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Reclamation monitoring conditions threatening trout below Glen Canyon Dam

Media Contact: Upper Colorado Basin Public Affairs 801-524-3659
For Release: Sep 1, 2022
Below Glen Canyon Dam Below Glen Canyon Dam

SALT LAKE CITY – Lower water levels at Lake Powell and rising temperatures in the Colorado River are contributing to dangerously low dissolved oxygen levels below Glen Canyon Dam, causing concern for the health of the trout fishery located near Lees Ferry. The Bureau of Reclamation works with the U.S. Geological Survey to closely monitor water quality conditions and is working with partners and stakeholders to better understand potential effects.

Fish native to the Colorado River, such as humpback chub and razorback sucker, are generally located farther downstream where low dissolved oxygen levels are remedied by riffles and runs, which aerate the water. The poor water quality just below the dam is adversely impacting only the rainbow trout population located in that area.

“Reclamation’s water quality forecasts suggested that there was potential for reaching low dissolved oxygen levels below the dam this year, but we didn’t anticipate it happening until early autumn,” said Reclamation fish biologist Clarence Fullard.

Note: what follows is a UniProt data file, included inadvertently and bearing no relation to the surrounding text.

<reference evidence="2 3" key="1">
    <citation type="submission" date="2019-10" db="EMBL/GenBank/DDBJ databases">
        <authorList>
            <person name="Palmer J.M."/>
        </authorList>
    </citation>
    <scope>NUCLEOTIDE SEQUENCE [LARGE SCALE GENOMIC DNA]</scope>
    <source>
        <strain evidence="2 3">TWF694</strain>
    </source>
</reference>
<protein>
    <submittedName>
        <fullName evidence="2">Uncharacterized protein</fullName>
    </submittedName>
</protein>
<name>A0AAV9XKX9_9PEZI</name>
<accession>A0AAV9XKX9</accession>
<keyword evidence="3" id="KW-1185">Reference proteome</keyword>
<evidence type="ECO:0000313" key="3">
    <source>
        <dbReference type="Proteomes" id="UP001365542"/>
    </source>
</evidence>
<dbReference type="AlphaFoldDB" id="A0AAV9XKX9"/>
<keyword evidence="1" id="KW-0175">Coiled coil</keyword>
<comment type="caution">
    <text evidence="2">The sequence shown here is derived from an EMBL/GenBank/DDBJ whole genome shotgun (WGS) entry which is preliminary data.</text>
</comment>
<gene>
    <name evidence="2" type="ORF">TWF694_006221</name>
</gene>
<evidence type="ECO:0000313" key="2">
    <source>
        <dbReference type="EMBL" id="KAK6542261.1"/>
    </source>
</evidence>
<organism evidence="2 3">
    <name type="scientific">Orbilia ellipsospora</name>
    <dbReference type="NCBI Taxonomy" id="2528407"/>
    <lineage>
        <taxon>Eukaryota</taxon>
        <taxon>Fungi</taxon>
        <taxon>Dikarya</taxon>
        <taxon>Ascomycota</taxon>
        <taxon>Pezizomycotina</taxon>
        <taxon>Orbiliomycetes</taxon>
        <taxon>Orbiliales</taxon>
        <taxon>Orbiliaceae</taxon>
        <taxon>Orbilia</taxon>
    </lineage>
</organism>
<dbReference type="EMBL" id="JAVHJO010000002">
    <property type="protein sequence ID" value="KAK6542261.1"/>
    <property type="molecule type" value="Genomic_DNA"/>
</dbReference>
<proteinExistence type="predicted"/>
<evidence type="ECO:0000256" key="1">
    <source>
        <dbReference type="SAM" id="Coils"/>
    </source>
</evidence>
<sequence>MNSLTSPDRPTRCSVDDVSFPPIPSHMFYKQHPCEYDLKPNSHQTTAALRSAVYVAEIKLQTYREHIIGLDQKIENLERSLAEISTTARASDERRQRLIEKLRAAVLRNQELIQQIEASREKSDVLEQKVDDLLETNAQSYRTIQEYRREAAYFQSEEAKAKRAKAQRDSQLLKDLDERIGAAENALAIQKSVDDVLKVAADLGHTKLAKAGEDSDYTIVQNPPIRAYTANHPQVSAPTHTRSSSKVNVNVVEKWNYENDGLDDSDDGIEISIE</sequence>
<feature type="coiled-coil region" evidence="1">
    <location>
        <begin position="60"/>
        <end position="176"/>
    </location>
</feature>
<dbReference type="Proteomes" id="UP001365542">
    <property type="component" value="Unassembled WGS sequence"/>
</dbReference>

Reduced oxygen in the water causes stress, increases metabolic rates and ultimately can result in fish kills or fish moving downstream to seek refuge in cooler, more oxygen-rich river habitats. Reclamation and its partners continue to closely monitor temperature, dissolved oxygen levels and fish health in the area.

This is not the only fish-related challenge facing this stretch of the Colorado River. Earlier this summer, juvenile smallmouth bass, a predatory, non-native fish, were found in the river approximately two miles below the dam.

Prolonged drought and low runoff conditions accelerated by climate change, including extreme heat and low precipitation, have led to historically low water levels in Lake Powell and have worsened ecosystem disruption in the river downstream of Glen Canyon Dam. Over the last two decades, Department leaders have engaged with Colorado River Basin partners on various drought response operations, however, given that water levels continue to decline, additional action is needed. Earlier this month, the 2023 Colorado River water operations were announced, including reduced releases from Lake Powell and additional shortage declarations down river for Lake Mead, demonstrating the severity of the drought and critically low reservoirs.

For more information about dissolved oxygen and how it negatively affects fish populations, visit

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